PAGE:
12 Best Meaningful Poems For Depression & Anxiety
What are the best poetry books to read when you’re feeling down? I’m no stranger to this question. Assuming I’m not alone, I decided to share my favorite “pick me up poetry books”.
Sometimes it’s hard to give words to what’s going on inside, hard to express all the crazy or find a reason why is it happening. Although, often it’s not even necessary.
I realized over the years that it’s better to just accept and even enjoy them instead of fighting back. Because while being highly emotional and an introvert has its downs it also has its perks. Yet, this doesn’t mean that there aren’t moments when I need a huge and warm blanket between me and the world outside.
These poets and their poems always gave me comfort, a sense of feeling that I’m not lost or alone with my thoughts and feelings.
I hope they will do the same for you!
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1| Arthur Rimbaud
My first poet love. I was pretty much obsessed with him in my early teens. I mean a poet and an adventurer? What more does a teenage girl need? Rimbaud’s short but passionate life was dreamy and tragic at the same time.
His wild, raw, and pure feelings and thoughts are there in each and every one of his poems.
Symbolist poets were always my favorite and this 19th-century French poet stayed with me over the years. To this very day, I love to get back to his poems and to this very day, they make me emotional, happy, sad, and awkwardly melancholic. In a good way, of course.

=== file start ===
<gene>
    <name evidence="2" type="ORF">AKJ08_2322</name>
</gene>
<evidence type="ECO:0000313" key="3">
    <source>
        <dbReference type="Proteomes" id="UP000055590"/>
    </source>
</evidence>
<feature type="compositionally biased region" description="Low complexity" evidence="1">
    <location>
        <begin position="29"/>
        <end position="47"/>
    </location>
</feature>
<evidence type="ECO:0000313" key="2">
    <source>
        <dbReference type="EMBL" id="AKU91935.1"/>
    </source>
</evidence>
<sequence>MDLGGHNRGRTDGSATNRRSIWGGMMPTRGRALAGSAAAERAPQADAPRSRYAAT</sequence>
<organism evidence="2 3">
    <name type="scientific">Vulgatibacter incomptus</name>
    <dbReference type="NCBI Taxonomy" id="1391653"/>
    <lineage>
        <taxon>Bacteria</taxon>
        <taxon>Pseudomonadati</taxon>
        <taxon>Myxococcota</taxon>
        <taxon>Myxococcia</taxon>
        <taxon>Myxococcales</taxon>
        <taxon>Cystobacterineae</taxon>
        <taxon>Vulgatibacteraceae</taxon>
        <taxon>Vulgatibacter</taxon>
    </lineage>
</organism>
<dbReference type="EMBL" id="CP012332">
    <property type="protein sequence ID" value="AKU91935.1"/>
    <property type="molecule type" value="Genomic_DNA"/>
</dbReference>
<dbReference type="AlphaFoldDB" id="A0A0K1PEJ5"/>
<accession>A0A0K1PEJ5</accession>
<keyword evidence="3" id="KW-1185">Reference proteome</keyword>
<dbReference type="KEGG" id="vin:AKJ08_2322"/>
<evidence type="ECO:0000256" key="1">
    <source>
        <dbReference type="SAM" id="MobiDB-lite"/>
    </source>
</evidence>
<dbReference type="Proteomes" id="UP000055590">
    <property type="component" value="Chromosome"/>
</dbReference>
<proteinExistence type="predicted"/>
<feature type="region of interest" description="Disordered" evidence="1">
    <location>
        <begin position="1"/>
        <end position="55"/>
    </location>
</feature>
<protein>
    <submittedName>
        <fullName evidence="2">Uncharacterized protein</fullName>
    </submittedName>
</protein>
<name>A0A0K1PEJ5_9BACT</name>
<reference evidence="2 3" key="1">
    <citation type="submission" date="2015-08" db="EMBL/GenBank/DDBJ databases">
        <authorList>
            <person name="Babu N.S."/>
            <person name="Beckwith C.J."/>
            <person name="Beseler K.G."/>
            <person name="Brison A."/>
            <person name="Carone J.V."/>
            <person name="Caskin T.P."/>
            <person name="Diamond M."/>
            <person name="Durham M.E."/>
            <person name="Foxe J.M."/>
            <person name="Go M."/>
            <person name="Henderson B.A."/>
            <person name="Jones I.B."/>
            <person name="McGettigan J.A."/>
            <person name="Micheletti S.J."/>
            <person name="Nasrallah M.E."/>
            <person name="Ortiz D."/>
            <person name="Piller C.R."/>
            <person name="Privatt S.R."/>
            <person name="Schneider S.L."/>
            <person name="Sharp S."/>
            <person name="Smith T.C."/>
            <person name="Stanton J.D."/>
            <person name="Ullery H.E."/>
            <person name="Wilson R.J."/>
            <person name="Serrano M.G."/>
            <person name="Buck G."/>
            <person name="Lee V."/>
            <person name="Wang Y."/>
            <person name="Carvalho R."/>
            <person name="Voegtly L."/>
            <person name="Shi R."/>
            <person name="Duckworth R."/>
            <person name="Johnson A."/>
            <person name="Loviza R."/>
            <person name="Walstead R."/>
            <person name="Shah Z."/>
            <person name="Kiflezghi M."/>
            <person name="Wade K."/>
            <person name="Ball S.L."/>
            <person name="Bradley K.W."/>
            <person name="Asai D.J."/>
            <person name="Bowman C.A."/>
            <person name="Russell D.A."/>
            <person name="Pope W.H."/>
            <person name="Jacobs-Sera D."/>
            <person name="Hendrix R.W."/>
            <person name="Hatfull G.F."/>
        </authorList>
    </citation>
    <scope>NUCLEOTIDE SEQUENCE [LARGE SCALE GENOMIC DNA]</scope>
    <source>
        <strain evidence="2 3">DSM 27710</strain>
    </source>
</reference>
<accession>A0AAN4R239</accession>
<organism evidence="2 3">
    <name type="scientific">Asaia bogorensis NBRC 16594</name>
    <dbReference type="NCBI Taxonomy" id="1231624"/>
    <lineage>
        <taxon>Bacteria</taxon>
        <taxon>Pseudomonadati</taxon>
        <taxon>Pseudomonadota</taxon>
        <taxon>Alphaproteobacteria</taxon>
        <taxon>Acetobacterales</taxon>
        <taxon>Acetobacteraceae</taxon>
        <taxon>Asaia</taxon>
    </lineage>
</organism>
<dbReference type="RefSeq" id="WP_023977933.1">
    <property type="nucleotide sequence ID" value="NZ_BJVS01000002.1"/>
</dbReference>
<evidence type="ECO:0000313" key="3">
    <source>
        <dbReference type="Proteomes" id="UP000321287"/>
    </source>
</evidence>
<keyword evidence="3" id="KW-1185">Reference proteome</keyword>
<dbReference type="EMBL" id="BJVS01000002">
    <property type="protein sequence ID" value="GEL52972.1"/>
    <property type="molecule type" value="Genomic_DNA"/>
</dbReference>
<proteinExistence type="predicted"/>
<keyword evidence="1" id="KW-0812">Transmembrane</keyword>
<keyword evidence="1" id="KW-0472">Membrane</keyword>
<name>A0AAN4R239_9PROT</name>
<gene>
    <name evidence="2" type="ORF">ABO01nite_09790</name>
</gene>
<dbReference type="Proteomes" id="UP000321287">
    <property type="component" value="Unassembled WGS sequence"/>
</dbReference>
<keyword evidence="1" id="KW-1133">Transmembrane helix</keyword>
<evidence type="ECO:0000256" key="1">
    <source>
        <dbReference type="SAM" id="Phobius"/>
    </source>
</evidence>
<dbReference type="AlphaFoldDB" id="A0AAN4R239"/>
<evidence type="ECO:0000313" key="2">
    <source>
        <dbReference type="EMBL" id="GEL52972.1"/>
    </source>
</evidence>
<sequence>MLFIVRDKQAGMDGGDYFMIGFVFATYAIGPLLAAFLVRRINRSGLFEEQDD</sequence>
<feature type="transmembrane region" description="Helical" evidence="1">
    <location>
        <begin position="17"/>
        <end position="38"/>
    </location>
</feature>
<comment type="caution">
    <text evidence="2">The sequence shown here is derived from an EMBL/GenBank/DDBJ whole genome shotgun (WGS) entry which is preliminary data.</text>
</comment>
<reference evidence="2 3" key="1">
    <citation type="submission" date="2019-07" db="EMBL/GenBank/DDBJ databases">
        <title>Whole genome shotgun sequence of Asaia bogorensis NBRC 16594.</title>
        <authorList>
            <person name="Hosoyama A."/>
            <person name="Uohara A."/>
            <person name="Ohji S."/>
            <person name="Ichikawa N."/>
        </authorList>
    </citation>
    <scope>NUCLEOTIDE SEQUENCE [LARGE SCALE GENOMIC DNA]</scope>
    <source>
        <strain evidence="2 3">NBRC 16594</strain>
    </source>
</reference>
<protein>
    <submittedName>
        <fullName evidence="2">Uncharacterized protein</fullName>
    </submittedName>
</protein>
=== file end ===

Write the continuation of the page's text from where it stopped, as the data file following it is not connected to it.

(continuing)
Rimbaud is most certainly wrote many of the most beautiful poems about life and his ‘complete works’ collection is without a doubt one of the best poetry books you can read when you’re feeling sad or lost.
Sensation by Arthur Rimbaud
In the blue summer evenings, I will go along the paths,
And walk over the short grass, as I am pricked by the wheat:
Daydreaming I will feel the coolness on my feet.
I will let the wind bathe my bare head.
I will not speak, I will have no thoughts:
But infinite love will mount in my soul;
And I will go far, far off, like a gypsy,
Through the country side-joyous as if I were with a woman.
2| Sylvia Plath
For a long time, I only knew Sylvia Plath as a 20th-century novelist. Her book The Bell Jar is one of my favorite books of all time, and her poems quickly became my favorites as well.
Ms. Plath is another short-lived poet on my list, unfortunately not the last one. Sylvia Plath wrote confessional poetry and suffered from severe depression.
Ms. Plath was able to paint such a beautiful and relatable picture of her sadness, and even her madness that – it might be strange – it gives me comfort. I always feel understood and less alone. Mental illness is still a big taboo and it stigmatizes the ones who admit they have these problems.
Her life and works can also be a strong motivation for everyone to take mental health seriously and practice mindfulness every day. To talk about these issues as often as needed and to turn towards helping hands if the time comes that we can’t or don’t want to deal with our problems alone anymore.
All, without shame or the fear of being shot out. Many of her works revolve around life, society but you will find many poems about death too.
Get ‘The Collected Poems by Sylvia Plath‘ on Amazon.
Witch Burning by Sylvia Plath
In the marketplace they are piling the dry sticks.
A thicket of shadows is a poor coat. I inhabit
The wax image of myself, a doll’s body.
Sickness begins here: I am the dartboard for witches.